It does not matter that it is a world problem or that it behooves us to be united, to collaborate and not to use hatred for struggles of all kinds (territorial, ideological, religious, fratricidal, etc.). Its contagion is still more powerful and lethal than that of a microorganism. In addition and as they say, “from love to hate there is a step” or that they are extremes that touch each other, as unfortunately it can be verified, for example, in the multiple cases of gender violence. This illustrates that it is also an individual and not just a social problem. That is, it affects from the relationship of two people to those of the whole world.
As a scientist and sociologist, my main interest is to find a vaccine against this human pandemic. Although I have already referred to the symptoms and “modus operandi” of the same, in order to try to point out possible prophylactic measures and remedies for its non-propagation, it turns out that my treatise on our species recovers value, evidence, application and results. Both with regard to my proposal to enhance our identity and identifying characteristics, the capacity for ideation —as I gather in my book Animal of Realities, and in relation to the three existential keys that I explain and justify in my Existential Guide for (the) Human Being, this is: equality, collaboration without cheating and innovation. In a partnership society, we add caring as a core value to sustain equanimity and mutually-beneficial, creative collaboration. All this again has a very valid empirical and experimental field in this regard, since the vaccine against hatred must have these components.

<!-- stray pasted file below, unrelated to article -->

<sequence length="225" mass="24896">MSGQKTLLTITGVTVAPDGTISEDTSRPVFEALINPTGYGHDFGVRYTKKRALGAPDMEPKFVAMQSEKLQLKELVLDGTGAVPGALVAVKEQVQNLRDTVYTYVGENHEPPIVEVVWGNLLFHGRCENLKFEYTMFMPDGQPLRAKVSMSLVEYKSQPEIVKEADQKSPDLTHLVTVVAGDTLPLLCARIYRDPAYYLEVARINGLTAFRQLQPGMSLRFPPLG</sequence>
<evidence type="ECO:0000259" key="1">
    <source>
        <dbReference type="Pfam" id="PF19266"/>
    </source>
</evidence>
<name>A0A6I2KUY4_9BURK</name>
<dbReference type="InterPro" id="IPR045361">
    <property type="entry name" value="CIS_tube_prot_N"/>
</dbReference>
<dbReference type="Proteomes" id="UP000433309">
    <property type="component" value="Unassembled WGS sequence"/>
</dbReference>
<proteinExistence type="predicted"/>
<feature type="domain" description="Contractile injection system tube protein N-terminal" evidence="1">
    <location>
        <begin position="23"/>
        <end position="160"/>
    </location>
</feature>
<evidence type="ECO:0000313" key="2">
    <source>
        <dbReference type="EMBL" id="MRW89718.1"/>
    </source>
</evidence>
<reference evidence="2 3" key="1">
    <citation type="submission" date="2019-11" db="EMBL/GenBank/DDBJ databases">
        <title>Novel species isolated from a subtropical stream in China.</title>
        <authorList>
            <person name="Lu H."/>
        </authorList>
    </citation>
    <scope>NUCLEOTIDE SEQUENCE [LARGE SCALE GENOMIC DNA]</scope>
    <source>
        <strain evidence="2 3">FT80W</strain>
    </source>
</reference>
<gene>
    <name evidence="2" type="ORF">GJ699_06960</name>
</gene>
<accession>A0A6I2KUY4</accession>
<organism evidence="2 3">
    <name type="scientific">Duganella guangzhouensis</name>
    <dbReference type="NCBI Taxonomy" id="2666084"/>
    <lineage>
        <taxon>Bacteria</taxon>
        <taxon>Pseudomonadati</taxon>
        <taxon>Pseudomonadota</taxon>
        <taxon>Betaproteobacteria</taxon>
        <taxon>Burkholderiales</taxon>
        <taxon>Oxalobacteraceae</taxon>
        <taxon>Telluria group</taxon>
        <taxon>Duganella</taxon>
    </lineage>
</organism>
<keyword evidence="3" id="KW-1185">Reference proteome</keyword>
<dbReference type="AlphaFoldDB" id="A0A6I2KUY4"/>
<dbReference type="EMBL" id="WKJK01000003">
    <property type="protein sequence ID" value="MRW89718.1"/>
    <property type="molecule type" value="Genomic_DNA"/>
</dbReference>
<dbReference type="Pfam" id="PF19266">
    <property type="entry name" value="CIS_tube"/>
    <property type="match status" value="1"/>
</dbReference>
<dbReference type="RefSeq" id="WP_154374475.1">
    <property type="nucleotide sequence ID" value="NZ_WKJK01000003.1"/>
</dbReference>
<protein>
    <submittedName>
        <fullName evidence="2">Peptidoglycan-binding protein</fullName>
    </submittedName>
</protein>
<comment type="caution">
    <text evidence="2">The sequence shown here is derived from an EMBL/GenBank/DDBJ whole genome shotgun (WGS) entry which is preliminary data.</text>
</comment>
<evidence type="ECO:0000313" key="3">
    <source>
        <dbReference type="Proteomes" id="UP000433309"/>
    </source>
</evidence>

Photo by Kayla Velasquez on Unsplash
Xosé Gabriel Vázquez, PhD, is a researcher, author, and professor of Sociology of Education at the University of A Coruña in Galicia, Spain. He is the Director of the Instituto Sondaxe, where he has directed more than a thousand studies and demoscopic works. His latest book, Animal of Realities: Our Evolutionary Identity as a Species and Individuals, seeks to identify what makes humans specifically different from otehr species, and to claim and prioritize awareness of our value. Xosé Gabriel has recenlty won the Diderot Essay Award for his publication Existential Guide for (the) Human Being. https://pdi.udc.es/en/File/Pdi/9999E Contact Xosé Gabriel: firstname.lastname@example.org.